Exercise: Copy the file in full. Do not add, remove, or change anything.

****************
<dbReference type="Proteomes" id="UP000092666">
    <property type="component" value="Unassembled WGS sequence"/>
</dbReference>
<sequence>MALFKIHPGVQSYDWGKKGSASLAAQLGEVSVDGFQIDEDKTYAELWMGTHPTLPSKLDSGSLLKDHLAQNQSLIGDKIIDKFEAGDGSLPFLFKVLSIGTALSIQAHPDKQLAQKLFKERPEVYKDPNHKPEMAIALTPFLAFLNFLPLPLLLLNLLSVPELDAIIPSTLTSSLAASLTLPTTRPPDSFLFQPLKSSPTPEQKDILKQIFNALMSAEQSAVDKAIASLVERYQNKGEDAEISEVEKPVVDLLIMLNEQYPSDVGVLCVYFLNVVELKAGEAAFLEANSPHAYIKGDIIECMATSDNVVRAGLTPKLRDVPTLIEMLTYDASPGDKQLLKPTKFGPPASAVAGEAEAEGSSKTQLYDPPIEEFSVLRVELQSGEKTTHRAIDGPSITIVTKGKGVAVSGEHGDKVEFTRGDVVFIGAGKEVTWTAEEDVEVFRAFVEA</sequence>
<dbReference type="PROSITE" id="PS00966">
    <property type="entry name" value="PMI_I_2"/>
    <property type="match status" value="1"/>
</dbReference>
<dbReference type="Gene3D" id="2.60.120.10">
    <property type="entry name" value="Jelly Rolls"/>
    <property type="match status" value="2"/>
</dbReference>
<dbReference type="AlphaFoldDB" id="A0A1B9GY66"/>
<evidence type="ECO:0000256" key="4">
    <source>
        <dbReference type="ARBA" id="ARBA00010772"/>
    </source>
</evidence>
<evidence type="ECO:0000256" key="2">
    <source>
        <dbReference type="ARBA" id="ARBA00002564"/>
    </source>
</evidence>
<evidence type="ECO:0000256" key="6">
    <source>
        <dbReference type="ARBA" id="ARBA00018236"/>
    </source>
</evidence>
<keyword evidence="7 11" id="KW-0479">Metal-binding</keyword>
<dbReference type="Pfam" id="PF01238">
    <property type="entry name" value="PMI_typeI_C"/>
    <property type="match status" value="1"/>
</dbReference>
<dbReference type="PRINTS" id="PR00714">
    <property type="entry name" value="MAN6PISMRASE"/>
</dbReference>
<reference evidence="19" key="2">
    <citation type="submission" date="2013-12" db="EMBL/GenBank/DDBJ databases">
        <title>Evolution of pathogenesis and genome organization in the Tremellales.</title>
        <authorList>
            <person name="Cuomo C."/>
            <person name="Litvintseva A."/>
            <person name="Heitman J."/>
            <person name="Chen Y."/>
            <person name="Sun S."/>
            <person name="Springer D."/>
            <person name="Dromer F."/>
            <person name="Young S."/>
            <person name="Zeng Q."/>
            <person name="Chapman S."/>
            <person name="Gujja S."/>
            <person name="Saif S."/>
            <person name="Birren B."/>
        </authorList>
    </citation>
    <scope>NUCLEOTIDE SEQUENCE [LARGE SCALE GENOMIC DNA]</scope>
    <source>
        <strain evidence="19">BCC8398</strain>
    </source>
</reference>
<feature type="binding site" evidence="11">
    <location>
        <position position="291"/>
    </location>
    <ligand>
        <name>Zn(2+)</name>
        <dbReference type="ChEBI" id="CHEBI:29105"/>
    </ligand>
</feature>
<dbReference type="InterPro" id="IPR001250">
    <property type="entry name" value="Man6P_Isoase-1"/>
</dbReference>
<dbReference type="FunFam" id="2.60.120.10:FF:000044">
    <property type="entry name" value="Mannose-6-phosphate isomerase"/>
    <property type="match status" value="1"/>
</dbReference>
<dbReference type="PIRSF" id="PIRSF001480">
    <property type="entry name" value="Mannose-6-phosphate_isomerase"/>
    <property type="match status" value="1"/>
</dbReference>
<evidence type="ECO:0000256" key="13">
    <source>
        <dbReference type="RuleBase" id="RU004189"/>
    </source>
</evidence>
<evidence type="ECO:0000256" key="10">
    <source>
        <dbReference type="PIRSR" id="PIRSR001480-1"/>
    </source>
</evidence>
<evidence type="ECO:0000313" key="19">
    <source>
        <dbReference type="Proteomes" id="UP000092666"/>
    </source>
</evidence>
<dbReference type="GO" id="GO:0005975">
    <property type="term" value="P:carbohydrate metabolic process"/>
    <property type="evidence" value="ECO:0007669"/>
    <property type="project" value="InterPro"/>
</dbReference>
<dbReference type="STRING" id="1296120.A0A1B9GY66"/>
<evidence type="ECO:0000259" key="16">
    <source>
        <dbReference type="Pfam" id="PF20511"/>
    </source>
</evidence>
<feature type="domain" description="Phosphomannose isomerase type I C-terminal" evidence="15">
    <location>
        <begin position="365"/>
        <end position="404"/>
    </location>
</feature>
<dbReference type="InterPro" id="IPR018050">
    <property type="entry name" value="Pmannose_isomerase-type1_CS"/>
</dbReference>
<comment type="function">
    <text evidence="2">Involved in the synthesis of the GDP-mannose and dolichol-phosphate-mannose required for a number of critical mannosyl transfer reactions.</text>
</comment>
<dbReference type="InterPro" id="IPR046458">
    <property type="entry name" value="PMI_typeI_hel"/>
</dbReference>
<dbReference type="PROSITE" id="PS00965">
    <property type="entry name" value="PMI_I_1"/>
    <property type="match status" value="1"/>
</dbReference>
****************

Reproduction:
<dbReference type="Proteomes" id="UP000092666">
    <property type="component" value="Unassembled WGS sequence"/>
</dbReference>
<sequence>MALFKIHPGVQSYDWGKKGSASLAAQLGEVSVDGFQIDEDKTYAELWMGTHPTLPSKLDSGSLLKDHLAQNQSLIGDKIIDKFEAGDGSLPFLFKVLSIGTALSIQAHPDKQLAQKLFKERPEVYKDPNHKPEMAIALTPFLAFLNFLPLPLLLLNLLSVPELDAIIPSTLTSSLAASLTLPTTRPPDSFLFQPLKSSPTPEQKDILKQIFNALMSAEQSAVDKAIASLVERYQNKGEDAEISEVEKPVVDLLIMLNEQYPSDVGVLCVYFLNVVELKAGEAAFLEANSPHAYIKGDIIECMATSDNVVRAGLTPKLRDVPTLIEMLTYDASPGDKQLLKPTKFGPPASAVAGEAEAEGSSKTQLYDPPIEEFSVLRVELQSGEKTTHRAIDGPSITIVTKGKGVAVSGEHGDKVEFTRGDVVFIGAGKEVTWTAEEDVEVFRAFVEA</sequence>
<dbReference type="PROSITE" id="PS00966">
    <property type="entry name" value="PMI_I_2"/>
    <property type="match status" value="1"/>
</dbReference>
<dbReference type="Gene3D" id="2.60.120.10">
    <property type="entry name" value="Jelly Rolls"/>
    <property type="match status" value="2"/>
</dbReference>
<dbReference type="AlphaFoldDB" id="A0A1B9GY66"/>
<evidence type="ECO:0000256" key="4">
    <source>
        <dbReference type="ARBA" id="ARBA00010772"/>
    </source>
</evidence>
<evidence type="ECO:0000256" key="2">
    <source>
        <dbReference type="ARBA" id="ARBA00002564"/>
    </source>
</evidence>
<evidence type="ECO:0000256" key="6">
    <source>
        <dbReference type="ARBA" id="ARBA00018236"/>
    </source>
</evidence>
<keyword evidence="7 11" id="KW-0479">Metal-binding</keyword>
<dbReference type="Pfam" id="PF01238">
    <property type="entry name" value="PMI_typeI_C"/>
    <property type="match status" value="1"/>
</dbReference>
<dbReference type="PRINTS" id="PR00714">
    <property type="entry name" value="MAN6PISMRASE"/>
</dbReference>
<reference evidence="19" key="2">
    <citation type="submission" date="2013-12" db="EMBL/GenBank/DDBJ databases">
        <title>Evolution of pathogenesis and genome organization in the Tremellales.</title>
        <authorList>
            <person name="Cuomo C."/>
            <person name="Litvintseva A."/>
            <person name="Heitman J."/>
            <person name="Chen Y."/>
            <person name="Sun S."/>
            <person name="Springer D."/>
            <person name="Dromer F."/>
            <person name="Young S."/>
            <person name="Zeng Q."/>
            <person name="Chapman S."/>
            <person name="Gujja S."/>
            <person name="Saif S."/>
            <person name="Birren B."/>
        </authorList>
    </citation>
    <scope>NUCLEOTIDE SEQUENCE [LARGE SCALE GENOMIC DNA]</scope>
    <source>
        <strain evidence="19">BCC8398</strain>
    </source>
</reference>
<feature type="binding site" evidence="11">
    <location>
        <position position="291"/>
    </location>
    <ligand>
        <name>Zn(2+)</name>
        <dbReference type="ChEBI" id="CHEBI:29105"/>
    </ligand>
</feature>
<dbReference type="InterPro" id="IPR001250">
    <property type="entry name" value="Man6P_Isoase-1"/>
</dbReference>
<dbReference type="FunFam" id="2.60.120.10:FF:000044">
    <property type="entry name" value="Mannose-6-phosphate isomerase"/>
    <property type="match status" value="1"/>
</dbReference>
<dbReference type="PIRSF" id="PIRSF001480">
    <property type="entry name" value="Mannose-6-phosphate_isomerase"/>
    <property type="match status" value="1"/>
</dbReference>
<evidence type="ECO:0000256" key="13">
    <source>
        <dbReference type="RuleBase" id="RU004189"/>
    </source>
</evidence>
<evidence type="ECO:0000256" key="10">
    <source>
        <dbReference type="PIRSR" id="PIRSR001480-1"/>
    </source>
</evidence>
<evidence type="ECO:0000313" key="19">
    <source>
        <dbReference type="Proteomes" id="UP000092666"/>
    </source>
</evidence>
<dbReference type="GO" id="GO:0005975">
    <property type="term" value="P:carbohydrate metabolic process"/>
    <property type="evidence" value="ECO:0007669"/>
    <property type="project" value="InterPro"/>
</dbReference>
<dbReference type="STRING" id="1296120.A0A1B9GY66"/>
<evidence type="ECO:0000259" key="16">
    <source>
        <dbReference type="Pfam" id="PF20511"/>
    </source>
</evidence>
<feature type="domain" description="Phosphomannose isomerase type I C-terminal" evidence="15">
    <location>
        <begin position="365"/>
        <end position="404"/>
    </location>
</feature>
<dbReference type="InterPro" id="IPR018050">
    <property type="entry name" value="Pmannose_isomerase-type1_CS"/>
</dbReference>
<comment type="function">
    <text evidence="2">Involved in the synthesis of the GDP-mannose and dolichol-phosphate-mannose required for a number of critical mannosyl transfer reactions.</text>
</comment>
<dbReference type="InterPro" id="IPR046458">
    <property type="entry name" value="PMI_typeI_hel"/>
</dbReference>
<dbReference type="PROSITE" id="PS00965">
    <property type="entry name" value="PMI_I_1"/>
    <property type="match status" value="1"/>
</dbReference>